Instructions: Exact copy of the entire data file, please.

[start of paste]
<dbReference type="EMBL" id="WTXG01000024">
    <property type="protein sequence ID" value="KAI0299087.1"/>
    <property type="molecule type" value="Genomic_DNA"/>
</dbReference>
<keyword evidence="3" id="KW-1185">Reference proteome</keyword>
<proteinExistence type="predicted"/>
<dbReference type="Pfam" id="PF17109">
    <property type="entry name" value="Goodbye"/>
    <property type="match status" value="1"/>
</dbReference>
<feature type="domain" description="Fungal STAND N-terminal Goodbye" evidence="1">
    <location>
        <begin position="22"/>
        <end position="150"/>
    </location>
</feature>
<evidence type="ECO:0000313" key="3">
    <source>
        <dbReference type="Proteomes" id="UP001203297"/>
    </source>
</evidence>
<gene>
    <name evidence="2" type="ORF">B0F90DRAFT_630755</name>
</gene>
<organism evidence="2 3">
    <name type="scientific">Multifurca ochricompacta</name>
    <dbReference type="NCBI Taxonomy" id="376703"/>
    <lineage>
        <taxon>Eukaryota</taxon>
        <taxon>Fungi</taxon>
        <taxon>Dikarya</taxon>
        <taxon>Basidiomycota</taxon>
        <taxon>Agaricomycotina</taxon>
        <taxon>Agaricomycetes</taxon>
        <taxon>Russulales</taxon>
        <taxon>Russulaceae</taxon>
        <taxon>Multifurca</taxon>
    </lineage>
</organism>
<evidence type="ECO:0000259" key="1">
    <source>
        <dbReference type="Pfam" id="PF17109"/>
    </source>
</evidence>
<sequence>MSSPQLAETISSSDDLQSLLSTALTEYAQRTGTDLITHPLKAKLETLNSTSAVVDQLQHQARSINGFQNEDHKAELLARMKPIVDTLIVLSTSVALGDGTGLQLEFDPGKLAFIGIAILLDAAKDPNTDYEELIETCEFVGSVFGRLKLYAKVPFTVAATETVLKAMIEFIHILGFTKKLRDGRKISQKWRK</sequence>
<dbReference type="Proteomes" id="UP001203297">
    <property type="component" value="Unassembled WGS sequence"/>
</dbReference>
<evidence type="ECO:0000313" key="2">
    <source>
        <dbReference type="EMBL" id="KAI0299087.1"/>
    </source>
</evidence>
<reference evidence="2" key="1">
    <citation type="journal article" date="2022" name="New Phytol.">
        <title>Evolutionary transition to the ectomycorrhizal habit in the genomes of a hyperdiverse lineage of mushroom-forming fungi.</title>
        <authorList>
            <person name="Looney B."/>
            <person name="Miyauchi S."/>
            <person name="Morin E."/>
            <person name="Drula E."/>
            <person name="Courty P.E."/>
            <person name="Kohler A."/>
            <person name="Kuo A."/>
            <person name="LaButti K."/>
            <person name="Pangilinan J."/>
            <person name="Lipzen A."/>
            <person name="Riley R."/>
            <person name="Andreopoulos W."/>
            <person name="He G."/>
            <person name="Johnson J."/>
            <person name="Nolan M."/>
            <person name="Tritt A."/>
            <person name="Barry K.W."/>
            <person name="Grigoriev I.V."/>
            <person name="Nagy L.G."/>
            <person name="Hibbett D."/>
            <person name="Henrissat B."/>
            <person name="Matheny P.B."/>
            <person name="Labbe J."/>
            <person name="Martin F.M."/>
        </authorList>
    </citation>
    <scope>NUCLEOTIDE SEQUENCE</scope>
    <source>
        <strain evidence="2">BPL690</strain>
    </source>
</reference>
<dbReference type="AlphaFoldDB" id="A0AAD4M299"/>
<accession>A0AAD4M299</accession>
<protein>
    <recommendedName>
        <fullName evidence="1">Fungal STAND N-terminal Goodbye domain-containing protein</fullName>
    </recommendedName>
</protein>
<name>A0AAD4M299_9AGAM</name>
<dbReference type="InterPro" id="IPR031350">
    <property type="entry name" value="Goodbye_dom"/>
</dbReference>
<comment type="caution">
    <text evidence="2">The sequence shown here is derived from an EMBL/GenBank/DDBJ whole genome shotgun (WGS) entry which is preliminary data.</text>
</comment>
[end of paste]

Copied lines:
<dbReference type="EMBL" id="WTXG01000024">
    <property type="protein sequence ID" value="KAI0299087.1"/>
    <property type="molecule type" value="Genomic_DNA"/>
</dbReference>
<keyword evidence="3" id="KW-1185">Reference proteome</keyword>
<proteinExistence type="predicted"/>
<dbReference type="Pfam" id="PF17109">
    <property type="entry name" value="Goodbye"/>
    <property type="match status" value="1"/>
</dbReference>
<feature type="domain" description="Fungal STAND N-terminal Goodbye" evidence="1">
    <location>
        <begin position="22"/>
        <end position="150"/>
    </location>
</feature>
<evidence type="ECO:0000313" key="3">
    <source>
        <dbReference type="Proteomes" id="UP001203297"/>
    </source>
</evidence>
<gene>
    <name evidence="2" type="ORF">B0F90DRAFT_630755</name>
</gene>
<organism evidence="2 3">
    <name type="scientific">Multifurca ochricompacta</name>
    <dbReference type="NCBI Taxonomy" id="376703"/>
    <lineage>
        <taxon>Eukaryota</taxon>
        <taxon>Fungi</taxon>
        <taxon>Dikarya</taxon>
        <taxon>Basidiomycota</taxon>
        <taxon>Agaricomycotina</taxon>
        <taxon>Agaricomycetes</taxon>
        <taxon>Russulales</taxon>
        <taxon>Russulaceae</taxon>
        <taxon>Multifurca</taxon>
    </lineage>
</organism>
<evidence type="ECO:0000259" key="1">
    <source>
        <dbReference type="Pfam" id="PF17109"/>
    </source>
</evidence>
<sequence>MSSPQLAETISSSDDLQSLLSTALTEYAQRTGTDLITHPLKAKLETLNSTSAVVDQLQHQARSINGFQNEDHKAELLARMKPIVDTLIVLSTSVALGDGTGLQLEFDPGKLAFIGIAILLDAAKDPNTDYEELIETCEFVGSVFGRLKLYAKVPFTVAATETVLKAMIEFIHILGFTKKLRDGRKISQKWRK</sequence>
<dbReference type="Proteomes" id="UP001203297">
    <property type="component" value="Unassembled WGS sequence"/>
</dbReference>
<evidence type="ECO:0000313" key="2">
    <source>
        <dbReference type="EMBL" id="KAI0299087.1"/>
    </source>
</evidence>
<reference evidence="2" key="1">
    <citation type="journal article" date="2022" name="New Phytol.">
        <title>Evolutionary transition to the ectomycorrhizal habit in the genomes of a hyperdiverse lineage of mushroom-forming fungi.</title>
        <authorList>
            <person name="Looney B."/>
            <person name="Miyauchi S."/>
            <person name="Morin E."/>
            <person name="Drula E."/>
            <person name="Courty P.E."/>
            <person name="Kohler A."/>
            <person name="Kuo A."/>
            <person name="LaButti K."/>
            <person name="Pangilinan J."/>
            <person name="Lipzen A."/>
            <person name="Riley R."/>
            <person name="Andreopoulos W."/>
            <person name="He G."/>
            <person name="Johnson J."/>
            <person name="Nolan M."/>
            <person name="Tritt A."/>
            <person name="Barry K.W."/>
            <person name="Grigoriev I.V."/>
            <person name="Nagy L.G."/>
            <person name="Hibbett D."/>
            <person name="Henrissat B."/>
            <person name="Matheny P.B."/>
            <person name="Labbe J."/>
            <person name="Martin F.M."/>
        </authorList>
    </citation>
    <scope>NUCLEOTIDE SEQUENCE</scope>
    <source>
        <strain evidence="2">BPL690</strain>
    </source>
</reference>
<dbReference type="AlphaFoldDB" id="A0AAD4M299"/>
<accession>A0AAD4M299</accession>
<protein>
    <recommendedName>
        <fullName evidence="1">Fungal STAND N-terminal Goodbye domain-containing protein</fullName>
    </recommendedName>
</protein>
<name>A0AAD4M299_9AGAM</name>
<dbReference type="InterPro" id="IPR031350">
    <property type="entry name" value="Goodbye_dom"/>
</dbReference>
<comment type="caution">
    <text evidence="2">The sequence shown here is derived from an EMBL/GenBank/DDBJ whole genome shotgun (WGS) entry which is preliminary data.</text>
</comment>